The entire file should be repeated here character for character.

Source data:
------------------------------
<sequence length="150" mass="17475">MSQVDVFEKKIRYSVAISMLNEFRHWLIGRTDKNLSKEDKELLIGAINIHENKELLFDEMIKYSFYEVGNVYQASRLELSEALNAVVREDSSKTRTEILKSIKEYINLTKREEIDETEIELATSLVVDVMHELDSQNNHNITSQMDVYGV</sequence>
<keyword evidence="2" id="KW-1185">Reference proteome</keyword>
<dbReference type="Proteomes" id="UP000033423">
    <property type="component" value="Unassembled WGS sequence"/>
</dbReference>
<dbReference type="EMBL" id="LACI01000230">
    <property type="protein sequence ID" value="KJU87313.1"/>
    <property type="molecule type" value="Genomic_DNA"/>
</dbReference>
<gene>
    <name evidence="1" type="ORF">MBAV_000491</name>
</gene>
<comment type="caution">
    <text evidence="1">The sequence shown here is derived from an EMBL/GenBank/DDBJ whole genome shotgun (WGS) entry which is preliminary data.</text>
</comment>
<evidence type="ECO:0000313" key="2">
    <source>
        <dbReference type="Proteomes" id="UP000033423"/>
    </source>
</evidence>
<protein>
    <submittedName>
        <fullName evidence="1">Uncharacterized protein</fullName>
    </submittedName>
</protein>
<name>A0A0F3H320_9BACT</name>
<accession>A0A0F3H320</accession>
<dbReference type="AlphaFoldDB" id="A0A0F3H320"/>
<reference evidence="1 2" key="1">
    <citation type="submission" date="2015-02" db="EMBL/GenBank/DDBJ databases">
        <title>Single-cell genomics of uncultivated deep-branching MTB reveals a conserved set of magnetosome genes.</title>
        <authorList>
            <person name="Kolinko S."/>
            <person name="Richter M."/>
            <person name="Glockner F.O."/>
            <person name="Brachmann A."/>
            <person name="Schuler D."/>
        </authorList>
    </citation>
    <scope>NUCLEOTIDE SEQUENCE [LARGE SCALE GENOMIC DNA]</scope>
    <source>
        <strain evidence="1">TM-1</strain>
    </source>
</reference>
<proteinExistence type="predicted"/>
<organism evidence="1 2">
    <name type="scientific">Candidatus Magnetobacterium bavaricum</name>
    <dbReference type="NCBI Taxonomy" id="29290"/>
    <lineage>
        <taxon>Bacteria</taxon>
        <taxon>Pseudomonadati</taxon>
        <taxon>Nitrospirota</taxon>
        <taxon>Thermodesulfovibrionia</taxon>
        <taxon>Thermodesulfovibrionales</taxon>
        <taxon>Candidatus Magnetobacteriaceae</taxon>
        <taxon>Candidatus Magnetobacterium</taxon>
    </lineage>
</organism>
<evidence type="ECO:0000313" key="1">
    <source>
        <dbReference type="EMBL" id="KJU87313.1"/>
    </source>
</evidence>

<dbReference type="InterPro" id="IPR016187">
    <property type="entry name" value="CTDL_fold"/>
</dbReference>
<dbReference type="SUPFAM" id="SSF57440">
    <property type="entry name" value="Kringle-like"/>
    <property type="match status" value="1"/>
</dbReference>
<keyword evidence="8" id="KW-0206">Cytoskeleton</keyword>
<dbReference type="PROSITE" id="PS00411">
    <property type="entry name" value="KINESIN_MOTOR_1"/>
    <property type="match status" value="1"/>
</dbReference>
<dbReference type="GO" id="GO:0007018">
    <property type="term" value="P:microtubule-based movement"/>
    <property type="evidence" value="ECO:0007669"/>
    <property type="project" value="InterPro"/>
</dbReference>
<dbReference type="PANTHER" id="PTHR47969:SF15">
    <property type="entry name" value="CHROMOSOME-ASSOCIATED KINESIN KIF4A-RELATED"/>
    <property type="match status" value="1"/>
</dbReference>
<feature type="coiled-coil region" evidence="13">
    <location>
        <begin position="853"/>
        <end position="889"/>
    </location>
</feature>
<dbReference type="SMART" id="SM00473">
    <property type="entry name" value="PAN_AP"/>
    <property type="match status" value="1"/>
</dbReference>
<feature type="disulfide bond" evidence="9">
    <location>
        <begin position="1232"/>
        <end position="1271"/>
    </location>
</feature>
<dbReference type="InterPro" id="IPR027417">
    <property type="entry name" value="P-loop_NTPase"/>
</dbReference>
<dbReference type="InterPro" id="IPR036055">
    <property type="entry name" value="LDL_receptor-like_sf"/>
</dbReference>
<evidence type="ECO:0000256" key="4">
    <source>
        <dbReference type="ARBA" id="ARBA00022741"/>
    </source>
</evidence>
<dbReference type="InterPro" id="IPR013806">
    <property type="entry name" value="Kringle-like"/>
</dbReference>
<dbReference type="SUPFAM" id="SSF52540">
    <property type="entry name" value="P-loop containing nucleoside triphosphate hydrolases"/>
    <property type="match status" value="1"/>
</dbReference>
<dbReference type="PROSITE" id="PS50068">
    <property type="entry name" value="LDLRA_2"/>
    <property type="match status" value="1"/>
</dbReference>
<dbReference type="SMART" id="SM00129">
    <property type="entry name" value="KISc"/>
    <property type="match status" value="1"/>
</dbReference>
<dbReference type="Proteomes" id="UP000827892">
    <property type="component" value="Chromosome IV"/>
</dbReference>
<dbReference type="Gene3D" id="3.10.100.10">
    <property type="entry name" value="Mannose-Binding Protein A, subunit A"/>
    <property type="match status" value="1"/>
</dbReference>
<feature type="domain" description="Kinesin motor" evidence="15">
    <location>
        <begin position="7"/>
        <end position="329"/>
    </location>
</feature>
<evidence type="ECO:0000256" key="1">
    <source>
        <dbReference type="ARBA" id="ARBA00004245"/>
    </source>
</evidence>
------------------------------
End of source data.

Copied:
<sequence length="150" mass="17475">MSQVDVFEKKIRYSVAISMLNEFRHWLIGRTDKNLSKEDKELLIGAINIHENKELLFDEMIKYSFYEVGNVYQASRLELSEALNAVVREDSSKTRTEILKSIKEYINLTKREEIDETEIELATSLVVDVMHELDSQNNHNITSQMDVYGV</sequence>
<keyword evidence="2" id="KW-1185">Reference proteome</keyword>
<dbReference type="Proteomes" id="UP000033423">
    <property type="component" value="Unassembled WGS sequence"/>
</dbReference>
<dbReference type="EMBL" id="LACI01000230">
    <property type="protein sequence ID" value="KJU87313.1"/>
    <property type="molecule type" value="Genomic_DNA"/>
</dbReference>
<gene>
    <name evidence="1" type="ORF">MBAV_000491</name>
</gene>
<comment type="caution">
    <text evidence="1">The sequence shown here is derived from an EMBL/GenBank/DDBJ whole genome shotgun (WGS) entry which is preliminary data.</text>
</comment>
<evidence type="ECO:0000313" key="2">
    <source>
        <dbReference type="Proteomes" id="UP000033423"/>
    </source>
</evidence>
<protein>
    <submittedName>
        <fullName evidence="1">Uncharacterized protein</fullName>
    </submittedName>
</protein>
<name>A0A0F3H320_9BACT</name>
<accession>A0A0F3H320</accession>
<dbReference type="AlphaFoldDB" id="A0A0F3H320"/>
<reference evidence="1 2" key="1">
    <citation type="submission" date="2015-02" db="EMBL/GenBank/DDBJ databases">
        <title>Single-cell genomics of uncultivated deep-branching MTB reveals a conserved set of magnetosome genes.</title>
        <authorList>
            <person name="Kolinko S."/>
            <person name="Richter M."/>
            <person name="Glockner F.O."/>
            <person name="Brachmann A."/>
            <person name="Schuler D."/>
        </authorList>
    </citation>
    <scope>NUCLEOTIDE SEQUENCE [LARGE SCALE GENOMIC DNA]</scope>
    <source>
        <strain evidence="1">TM-1</strain>
    </source>
</reference>
<proteinExistence type="predicted"/>
<organism evidence="1 2">
    <name type="scientific">Candidatus Magnetobacterium bavaricum</name>
    <dbReference type="NCBI Taxonomy" id="29290"/>
    <lineage>
        <taxon>Bacteria</taxon>
        <taxon>Pseudomonadati</taxon>
        <taxon>Nitrospirota</taxon>
        <taxon>Thermodesulfovibrionia</taxon>
        <taxon>Thermodesulfovibrionales</taxon>
        <taxon>Candidatus Magnetobacteriaceae</taxon>
        <taxon>Candidatus Magnetobacterium</taxon>
    </lineage>
</organism>
<evidence type="ECO:0000313" key="1">
    <source>
        <dbReference type="EMBL" id="KJU87313.1"/>
    </source>
</evidence>

<dbReference type="InterPro" id="IPR016187">
    <property type="entry name" value="CTDL_fold"/>
</dbReference>
<dbReference type="SUPFAM" id="SSF57440">
    <property type="entry name" value="Kringle-like"/>
    <property type="match status" value="1"/>
</dbReference>
<keyword evidence="8" id="KW-0206">Cytoskeleton</keyword>
<dbReference type="PROSITE" id="PS00411">
    <property type="entry name" value="KINESIN_MOTOR_1"/>
    <property type="match status" value="1"/>
</dbReference>
<dbReference type="GO" id="GO:0007018">
    <property type="term" value="P:microtubule-based movement"/>
    <property type="evidence" value="ECO:0007669"/>
    <property type="project" value="InterPro"/>
</dbReference>
<dbReference type="PANTHER" id="PTHR47969:SF15">
    <property type="entry name" value="CHROMOSOME-ASSOCIATED KINESIN KIF4A-RELATED"/>
    <property type="match status" value="1"/>
</dbReference>
<feature type="coiled-coil region" evidence="13">
    <location>
        <begin position="853"/>
        <end position="889"/>
    </location>
</feature>
<dbReference type="SMART" id="SM00473">
    <property type="entry name" value="PAN_AP"/>
    <property type="match status" value="1"/>
</dbReference>
<feature type="disulfide bond" evidence="9">
    <location>
        <begin position="1232"/>
        <end position="1271"/>
    </location>
</feature>
<dbReference type="InterPro" id="IPR027417">
    <property type="entry name" value="P-loop_NTPase"/>
</dbReference>
<dbReference type="InterPro" id="IPR036055">
    <property type="entry name" value="LDL_receptor-like_sf"/>
</dbReference>
<evidence type="ECO:0000256" key="4">
    <source>
        <dbReference type="ARBA" id="ARBA00022741"/>
    </source>
</evidence>
<dbReference type="InterPro" id="IPR013806">
    <property type="entry name" value="Kringle-like"/>
</dbReference>
<dbReference type="SUPFAM" id="SSF52540">
    <property type="entry name" value="P-loop containing nucleoside triphosphate hydrolases"/>
    <property type="match status" value="1"/>
</dbReference>
<dbReference type="PROSITE" id="PS50068">
    <property type="entry name" value="LDLRA_2"/>
    <property type="match status" value="1"/>
</dbReference>
<dbReference type="SMART" id="SM00129">
    <property type="entry name" value="KISc"/>
    <property type="match status" value="1"/>
</dbReference>
<dbReference type="Proteomes" id="UP000827892">
    <property type="component" value="Chromosome IV"/>
</dbReference>
<dbReference type="Gene3D" id="3.10.100.10">
    <property type="entry name" value="Mannose-Binding Protein A, subunit A"/>
    <property type="match status" value="1"/>
</dbReference>
<feature type="domain" description="Kinesin motor" evidence="15">
    <location>
        <begin position="7"/>
        <end position="329"/>
    </location>
</feature>
<evidence type="ECO:0000256" key="1">
    <source>
        <dbReference type="ARBA" id="ARBA00004245"/>
    </source>
</evidence>